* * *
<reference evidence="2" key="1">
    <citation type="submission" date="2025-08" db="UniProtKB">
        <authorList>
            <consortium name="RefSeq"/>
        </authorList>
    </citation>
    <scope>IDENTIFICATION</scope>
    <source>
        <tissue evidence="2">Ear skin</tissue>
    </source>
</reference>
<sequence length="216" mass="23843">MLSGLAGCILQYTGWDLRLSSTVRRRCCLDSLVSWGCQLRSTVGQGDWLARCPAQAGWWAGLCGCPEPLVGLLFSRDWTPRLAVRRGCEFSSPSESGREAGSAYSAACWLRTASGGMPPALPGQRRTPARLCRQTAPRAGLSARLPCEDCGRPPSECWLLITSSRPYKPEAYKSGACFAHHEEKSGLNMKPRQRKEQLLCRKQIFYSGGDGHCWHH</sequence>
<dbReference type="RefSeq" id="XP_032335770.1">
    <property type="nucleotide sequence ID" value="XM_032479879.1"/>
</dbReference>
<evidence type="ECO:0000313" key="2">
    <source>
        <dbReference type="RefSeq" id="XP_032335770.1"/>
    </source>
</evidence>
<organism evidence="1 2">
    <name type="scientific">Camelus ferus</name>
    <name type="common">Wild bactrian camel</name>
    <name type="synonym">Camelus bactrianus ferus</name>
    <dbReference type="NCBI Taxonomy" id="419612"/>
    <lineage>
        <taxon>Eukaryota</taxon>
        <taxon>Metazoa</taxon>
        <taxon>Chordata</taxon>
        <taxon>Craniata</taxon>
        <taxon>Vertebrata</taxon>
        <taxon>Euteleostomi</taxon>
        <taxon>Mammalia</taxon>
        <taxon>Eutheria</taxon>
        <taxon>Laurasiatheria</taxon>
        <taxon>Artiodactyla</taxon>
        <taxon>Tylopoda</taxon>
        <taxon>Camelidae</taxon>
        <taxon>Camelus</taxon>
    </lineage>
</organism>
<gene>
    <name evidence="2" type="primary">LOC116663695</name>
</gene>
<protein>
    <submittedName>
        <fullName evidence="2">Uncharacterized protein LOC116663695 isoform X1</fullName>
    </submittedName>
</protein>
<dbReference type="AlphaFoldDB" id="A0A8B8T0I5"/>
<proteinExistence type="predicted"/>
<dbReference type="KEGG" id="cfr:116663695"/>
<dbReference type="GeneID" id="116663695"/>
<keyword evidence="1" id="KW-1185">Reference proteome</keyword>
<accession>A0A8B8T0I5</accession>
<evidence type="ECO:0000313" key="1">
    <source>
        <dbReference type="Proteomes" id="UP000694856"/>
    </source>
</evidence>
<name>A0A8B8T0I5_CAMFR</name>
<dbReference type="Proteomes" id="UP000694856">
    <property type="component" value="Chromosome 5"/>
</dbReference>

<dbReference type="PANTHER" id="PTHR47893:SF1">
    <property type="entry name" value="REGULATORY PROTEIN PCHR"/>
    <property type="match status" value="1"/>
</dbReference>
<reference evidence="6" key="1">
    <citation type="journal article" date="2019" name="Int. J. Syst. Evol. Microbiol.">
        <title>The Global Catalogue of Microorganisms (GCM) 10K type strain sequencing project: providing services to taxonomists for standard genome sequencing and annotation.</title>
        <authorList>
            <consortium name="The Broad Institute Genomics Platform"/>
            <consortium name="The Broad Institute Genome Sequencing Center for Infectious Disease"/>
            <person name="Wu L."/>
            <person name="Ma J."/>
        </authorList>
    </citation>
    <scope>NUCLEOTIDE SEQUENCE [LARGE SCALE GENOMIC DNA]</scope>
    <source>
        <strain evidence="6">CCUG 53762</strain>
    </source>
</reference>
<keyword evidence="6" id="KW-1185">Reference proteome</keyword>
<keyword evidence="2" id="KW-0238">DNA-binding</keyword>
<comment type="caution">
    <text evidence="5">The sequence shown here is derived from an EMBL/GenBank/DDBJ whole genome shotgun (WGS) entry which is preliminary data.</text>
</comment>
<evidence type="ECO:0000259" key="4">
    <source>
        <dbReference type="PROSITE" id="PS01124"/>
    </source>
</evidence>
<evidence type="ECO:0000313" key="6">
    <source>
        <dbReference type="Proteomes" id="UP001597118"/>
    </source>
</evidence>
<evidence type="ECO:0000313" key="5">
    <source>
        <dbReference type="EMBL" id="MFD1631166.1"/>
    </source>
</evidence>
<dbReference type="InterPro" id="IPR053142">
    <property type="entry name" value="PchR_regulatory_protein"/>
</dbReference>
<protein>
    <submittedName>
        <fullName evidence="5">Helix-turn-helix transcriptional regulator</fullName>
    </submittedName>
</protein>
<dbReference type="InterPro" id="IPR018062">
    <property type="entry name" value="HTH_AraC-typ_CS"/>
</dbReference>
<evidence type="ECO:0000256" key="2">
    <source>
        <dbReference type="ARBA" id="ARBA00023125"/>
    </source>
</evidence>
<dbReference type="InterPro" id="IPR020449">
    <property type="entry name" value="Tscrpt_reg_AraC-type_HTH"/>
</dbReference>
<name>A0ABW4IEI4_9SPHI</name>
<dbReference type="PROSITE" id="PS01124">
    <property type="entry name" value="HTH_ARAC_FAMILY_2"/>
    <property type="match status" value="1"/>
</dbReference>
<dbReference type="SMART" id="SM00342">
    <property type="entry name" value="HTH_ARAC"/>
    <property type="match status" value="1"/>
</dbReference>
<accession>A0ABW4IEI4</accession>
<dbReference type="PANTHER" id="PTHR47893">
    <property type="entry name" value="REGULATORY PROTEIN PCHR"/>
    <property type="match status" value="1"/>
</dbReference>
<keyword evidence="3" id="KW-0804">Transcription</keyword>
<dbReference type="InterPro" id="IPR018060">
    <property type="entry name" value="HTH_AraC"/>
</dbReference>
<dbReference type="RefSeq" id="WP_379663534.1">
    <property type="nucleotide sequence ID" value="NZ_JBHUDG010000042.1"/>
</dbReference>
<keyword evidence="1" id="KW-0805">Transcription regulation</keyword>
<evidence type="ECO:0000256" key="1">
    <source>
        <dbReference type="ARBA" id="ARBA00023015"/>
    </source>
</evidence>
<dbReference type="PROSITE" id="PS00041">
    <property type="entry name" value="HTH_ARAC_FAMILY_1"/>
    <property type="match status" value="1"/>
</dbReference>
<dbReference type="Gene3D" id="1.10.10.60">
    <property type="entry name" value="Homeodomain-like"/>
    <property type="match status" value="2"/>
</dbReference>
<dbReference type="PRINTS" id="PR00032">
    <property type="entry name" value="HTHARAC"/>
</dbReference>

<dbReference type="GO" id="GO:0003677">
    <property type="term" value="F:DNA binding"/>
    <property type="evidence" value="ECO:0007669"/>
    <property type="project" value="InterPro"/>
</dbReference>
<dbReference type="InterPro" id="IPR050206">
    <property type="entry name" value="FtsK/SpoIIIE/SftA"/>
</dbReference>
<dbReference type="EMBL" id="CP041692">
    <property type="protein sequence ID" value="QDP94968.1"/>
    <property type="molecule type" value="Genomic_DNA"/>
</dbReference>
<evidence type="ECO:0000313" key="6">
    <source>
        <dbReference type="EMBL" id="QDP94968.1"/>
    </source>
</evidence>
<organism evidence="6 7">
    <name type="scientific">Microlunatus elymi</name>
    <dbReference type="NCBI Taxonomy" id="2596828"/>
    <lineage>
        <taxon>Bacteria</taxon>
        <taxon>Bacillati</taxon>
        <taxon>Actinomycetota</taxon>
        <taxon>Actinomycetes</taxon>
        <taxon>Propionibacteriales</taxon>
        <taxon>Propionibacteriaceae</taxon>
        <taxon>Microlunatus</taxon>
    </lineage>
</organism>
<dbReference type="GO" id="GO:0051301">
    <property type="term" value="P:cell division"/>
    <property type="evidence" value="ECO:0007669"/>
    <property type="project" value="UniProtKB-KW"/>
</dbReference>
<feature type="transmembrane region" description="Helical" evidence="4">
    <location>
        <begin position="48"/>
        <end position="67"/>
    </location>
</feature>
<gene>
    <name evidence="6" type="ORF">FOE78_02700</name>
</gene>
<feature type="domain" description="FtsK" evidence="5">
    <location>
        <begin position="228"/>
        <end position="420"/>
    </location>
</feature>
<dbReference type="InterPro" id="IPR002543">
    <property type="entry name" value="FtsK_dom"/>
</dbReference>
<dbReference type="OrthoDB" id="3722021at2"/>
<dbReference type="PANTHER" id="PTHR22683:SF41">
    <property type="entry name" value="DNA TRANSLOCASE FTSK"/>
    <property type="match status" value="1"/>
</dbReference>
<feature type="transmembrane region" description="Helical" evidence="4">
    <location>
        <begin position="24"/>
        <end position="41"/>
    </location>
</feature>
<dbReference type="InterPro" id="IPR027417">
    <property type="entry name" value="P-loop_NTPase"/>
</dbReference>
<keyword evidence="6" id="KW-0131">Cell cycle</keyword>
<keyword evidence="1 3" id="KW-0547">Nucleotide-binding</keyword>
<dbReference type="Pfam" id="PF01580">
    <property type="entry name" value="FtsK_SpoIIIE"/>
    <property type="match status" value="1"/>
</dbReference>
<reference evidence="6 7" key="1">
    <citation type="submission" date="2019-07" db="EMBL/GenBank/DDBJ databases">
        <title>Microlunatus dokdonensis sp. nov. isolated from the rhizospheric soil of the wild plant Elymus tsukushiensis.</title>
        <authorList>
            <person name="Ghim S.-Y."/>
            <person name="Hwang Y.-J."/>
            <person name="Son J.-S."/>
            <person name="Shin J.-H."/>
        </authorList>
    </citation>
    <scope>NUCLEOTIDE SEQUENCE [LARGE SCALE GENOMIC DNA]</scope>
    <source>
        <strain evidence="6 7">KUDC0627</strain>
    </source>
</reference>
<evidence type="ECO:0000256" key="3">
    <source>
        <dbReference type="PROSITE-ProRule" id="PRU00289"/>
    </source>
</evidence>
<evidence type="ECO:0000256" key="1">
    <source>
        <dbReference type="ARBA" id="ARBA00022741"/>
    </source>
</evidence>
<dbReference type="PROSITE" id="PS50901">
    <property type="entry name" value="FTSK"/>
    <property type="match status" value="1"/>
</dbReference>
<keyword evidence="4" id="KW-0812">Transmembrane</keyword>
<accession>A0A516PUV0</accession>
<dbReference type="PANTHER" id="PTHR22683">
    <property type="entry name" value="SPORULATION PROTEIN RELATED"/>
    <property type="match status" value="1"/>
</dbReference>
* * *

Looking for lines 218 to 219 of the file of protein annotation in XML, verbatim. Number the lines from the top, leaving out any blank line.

</dbReference>
<feature type="transmembrane region" description="Helical" evidence="4">